The Avalanche and the Choir – Why Saying “Yes” Is Worth It

By Ann Martin, Lifeline Adoptive Mom (Costa Rica Program)

“Yes, we’d like to know more about those two children.”

That was our first “yes” in our adoption journey. Some wonderful old friends, who themselves have already adopted 7 children and thought it might be somebody else’s turn, had posted online about a sibling pair waiting to be adopted from Costa Rica. So we said, “Yes, we’d like to know more about those two children.”

But of course, saying “yes” to adoption is not only saying yes once. It is an avalanche of yeses – starting with that one, single step and plunging you deeper and deeper into a story, a life, and an adventure – none of which, maybe, you were expecting. One “yes” turns into a thousand yeses, and with each one, we went deeper and deeper into this adventure. 

Our adventure began with a blurred-out photo of a sibling pair from Costa Rica and the following report: “Girl, age 16, deaf and special needs. No language skills. Sweet and helpful with the younger children. Biological brother, age 5. Gregarious, energetic, and charming.” The report continued, “These are waiting children – ready to be adopted – and they must be adopted soon or the older child will age-out of the system and the two cases will be separated to make the younger boy ‘more adoptable.’”

We believe greatly in the power of family. Someone needed to say “yes” to these kids, not only to welcome them into a new family, but to keep what was left of their fractured family intact. In this case, two forever families would be able to be together all with a single “yes.” 

I suppose whether or not we say “yes” to something depends a great deal on who is asking. For us, we felt strongly that it was not only an agency asking, not only a Facebook post asking, and not just these kids asking for parents – it was God Himself, asking for our “yes.” These kids were His kids, and they needed a “yes.” However, through time, prayer, and careful consideration, we knew this “yes” was ours to say. If He is asking, how could we say “no?” 

“Yes” begins commitments, promises, adventures, and families. Saying “yes” to adoption begins all those things at once. And we have had to say “yes” to many, many things. It meant saying “yes” to extra adoption paperwork for older children. Saying “yes” to these kids meant welcoming two children with hard backgrounds – and all its challenges, some of them unknown – into a home with three young, biological children. It meant saying “yes” to learning a completely new language (ASL) for our entire family, and saying “yes” to forever being a bilingual family (with a short-term stint as a tri-lingual family while little brother was learning English). It meant saying “yes” to shuffling bedrooms and making our modest home fit for 7. And it meant saying “yes” to considering all the realities and practical applications that the term “special needs” could mean…without really knowing the full extent of her challenges. But if He is asking, how could we say “no?”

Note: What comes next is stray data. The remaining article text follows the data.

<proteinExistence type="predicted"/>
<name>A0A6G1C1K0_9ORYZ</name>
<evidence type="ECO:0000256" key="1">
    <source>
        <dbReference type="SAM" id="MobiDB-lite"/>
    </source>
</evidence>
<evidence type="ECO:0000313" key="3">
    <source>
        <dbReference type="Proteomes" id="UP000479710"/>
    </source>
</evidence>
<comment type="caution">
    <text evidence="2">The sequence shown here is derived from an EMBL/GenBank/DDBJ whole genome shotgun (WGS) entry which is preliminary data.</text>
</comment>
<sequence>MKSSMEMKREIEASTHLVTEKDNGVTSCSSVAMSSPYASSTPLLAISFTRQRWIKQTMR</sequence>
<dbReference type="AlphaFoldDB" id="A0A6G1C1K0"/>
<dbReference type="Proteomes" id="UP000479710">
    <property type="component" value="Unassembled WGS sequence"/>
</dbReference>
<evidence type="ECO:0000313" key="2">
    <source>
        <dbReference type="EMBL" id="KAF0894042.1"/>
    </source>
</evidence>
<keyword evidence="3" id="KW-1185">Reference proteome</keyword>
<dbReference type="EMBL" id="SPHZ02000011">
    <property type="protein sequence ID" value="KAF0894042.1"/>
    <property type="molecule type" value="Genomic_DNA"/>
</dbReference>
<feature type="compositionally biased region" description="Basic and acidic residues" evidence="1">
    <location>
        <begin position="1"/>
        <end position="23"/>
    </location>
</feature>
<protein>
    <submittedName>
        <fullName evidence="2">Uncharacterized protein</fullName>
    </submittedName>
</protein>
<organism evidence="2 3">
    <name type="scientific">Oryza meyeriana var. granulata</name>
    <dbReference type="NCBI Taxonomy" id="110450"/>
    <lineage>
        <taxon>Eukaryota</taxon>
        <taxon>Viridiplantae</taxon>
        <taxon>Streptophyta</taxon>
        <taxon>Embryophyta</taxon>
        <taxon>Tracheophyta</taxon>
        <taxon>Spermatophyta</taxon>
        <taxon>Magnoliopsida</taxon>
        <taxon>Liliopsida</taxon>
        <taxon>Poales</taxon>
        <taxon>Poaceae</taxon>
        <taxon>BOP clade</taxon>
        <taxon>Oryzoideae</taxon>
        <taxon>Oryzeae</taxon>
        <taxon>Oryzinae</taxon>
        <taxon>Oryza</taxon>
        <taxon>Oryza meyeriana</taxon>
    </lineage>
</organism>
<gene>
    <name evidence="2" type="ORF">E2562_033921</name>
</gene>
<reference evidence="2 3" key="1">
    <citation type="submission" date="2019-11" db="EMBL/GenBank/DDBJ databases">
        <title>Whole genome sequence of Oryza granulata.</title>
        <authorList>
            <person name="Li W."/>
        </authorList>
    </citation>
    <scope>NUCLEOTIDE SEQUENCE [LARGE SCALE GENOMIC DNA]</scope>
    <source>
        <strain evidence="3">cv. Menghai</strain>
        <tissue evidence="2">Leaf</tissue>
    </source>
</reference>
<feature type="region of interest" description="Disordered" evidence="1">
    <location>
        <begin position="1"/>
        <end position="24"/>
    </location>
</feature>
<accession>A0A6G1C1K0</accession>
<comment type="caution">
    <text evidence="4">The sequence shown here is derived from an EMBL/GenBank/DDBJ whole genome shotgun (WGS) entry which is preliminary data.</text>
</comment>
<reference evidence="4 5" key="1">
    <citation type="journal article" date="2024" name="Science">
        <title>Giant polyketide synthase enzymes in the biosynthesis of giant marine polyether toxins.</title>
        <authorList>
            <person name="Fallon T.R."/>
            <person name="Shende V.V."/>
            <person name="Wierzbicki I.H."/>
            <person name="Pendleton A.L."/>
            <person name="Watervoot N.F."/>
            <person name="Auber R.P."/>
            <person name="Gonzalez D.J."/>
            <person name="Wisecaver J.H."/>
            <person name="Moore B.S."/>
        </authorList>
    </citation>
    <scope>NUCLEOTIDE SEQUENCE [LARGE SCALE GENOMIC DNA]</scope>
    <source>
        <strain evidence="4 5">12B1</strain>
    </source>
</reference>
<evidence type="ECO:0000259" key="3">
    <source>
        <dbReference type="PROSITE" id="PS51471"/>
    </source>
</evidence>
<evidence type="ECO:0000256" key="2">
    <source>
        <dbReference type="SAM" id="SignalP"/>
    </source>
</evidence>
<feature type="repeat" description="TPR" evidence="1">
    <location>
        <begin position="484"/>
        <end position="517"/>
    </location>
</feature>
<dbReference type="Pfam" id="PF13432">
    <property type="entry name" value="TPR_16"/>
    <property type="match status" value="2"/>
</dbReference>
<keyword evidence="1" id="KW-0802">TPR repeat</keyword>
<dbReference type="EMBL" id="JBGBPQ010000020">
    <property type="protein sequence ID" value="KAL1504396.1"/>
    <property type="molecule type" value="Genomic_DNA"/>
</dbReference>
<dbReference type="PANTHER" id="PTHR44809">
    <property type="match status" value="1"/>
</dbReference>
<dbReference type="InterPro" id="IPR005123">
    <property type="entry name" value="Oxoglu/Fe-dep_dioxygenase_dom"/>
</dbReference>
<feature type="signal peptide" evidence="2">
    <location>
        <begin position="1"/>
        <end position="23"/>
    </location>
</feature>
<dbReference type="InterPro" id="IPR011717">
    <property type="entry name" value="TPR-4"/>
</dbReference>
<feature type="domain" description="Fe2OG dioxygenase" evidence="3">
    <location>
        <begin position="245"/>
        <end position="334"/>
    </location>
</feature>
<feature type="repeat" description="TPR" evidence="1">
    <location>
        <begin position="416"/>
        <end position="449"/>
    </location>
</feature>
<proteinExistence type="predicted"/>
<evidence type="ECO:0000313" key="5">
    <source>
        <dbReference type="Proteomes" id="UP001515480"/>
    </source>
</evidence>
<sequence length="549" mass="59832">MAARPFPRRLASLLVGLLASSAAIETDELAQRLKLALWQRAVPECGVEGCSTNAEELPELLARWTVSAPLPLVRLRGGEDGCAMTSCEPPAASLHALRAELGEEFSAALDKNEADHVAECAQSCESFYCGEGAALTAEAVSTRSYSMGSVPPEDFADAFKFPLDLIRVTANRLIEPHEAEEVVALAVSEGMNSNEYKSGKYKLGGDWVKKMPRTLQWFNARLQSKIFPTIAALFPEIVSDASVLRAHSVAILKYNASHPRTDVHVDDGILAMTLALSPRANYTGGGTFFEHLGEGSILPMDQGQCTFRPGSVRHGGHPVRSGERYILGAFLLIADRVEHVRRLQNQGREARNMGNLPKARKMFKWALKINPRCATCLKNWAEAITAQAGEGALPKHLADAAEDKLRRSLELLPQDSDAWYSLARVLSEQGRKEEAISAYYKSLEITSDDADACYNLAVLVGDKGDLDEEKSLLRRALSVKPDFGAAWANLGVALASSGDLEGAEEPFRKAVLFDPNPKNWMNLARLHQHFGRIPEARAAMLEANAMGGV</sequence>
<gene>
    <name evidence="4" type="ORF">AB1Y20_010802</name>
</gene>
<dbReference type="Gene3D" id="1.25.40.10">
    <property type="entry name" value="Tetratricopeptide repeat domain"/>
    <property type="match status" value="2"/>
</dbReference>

Some yeses were beautiful. Some were heartbreaking. Many were (and still are) hard. All of them were necessary… because when you say “yes” to two children, you say whatever yeses you have to say in order to bring them home. And the avalanche keeps going – destroying some things in its path (comforts, naive plans, old ways of doing things), but also clearing the way for new life, new adventure, and greater obedience. 

Our avalanche of yeses also triggered something else: a song. You see our “yes” was not (and couldn’t be) a solo “yes.” We simply did not have the money to do this alone. In order for our story and our song to continue, we would need other people to say “yes,” too.  We would need a chorus of yeses. It’s sort of like starting to sing “Happy Birthday” in a room full of people; nobody starts that song hoping it will be a solo. You start the song as a way of inviting everyone else to sing along because that special person in front of the cake deserves it.

Our “yes” became a beautiful choir of family, friends, (and in some cases complete strangers) all singing “yes” together, and all for two very special children on the other side of the world that none of us had met – because, intrinsically, they deserved it. They all sang “yes” with generous donations, volunteer time, hosting fundraisers, prayers, babysitting, and so much more. In our story, a solo never would have accomplished it. We absolutely needed hundreds of other people to say “yes,” too. And they did. It sounds beautiful and overwhelming. And it’s loud enough to encourage us, even when it has been hard.

Our children may never understand how much it took to bring them home to us. Our friends and family may never understand how much their generosity means to us (because we just don’t have the words to express it fully). But there is power in the “yes” – of that much I am sure. And there’s even more power when we all say “yes” together

For us, it was an avalanche of yeses beginning with a single yes.  It was the first line of a song asking for others to join in. In both ways, it started with one “yes” and grew to be so much more. And it ended with our family growing by two and all of our lives being changed forever.

The Martins are just one family forever impacted by your generosity. Help us to change one life together, this holiday season.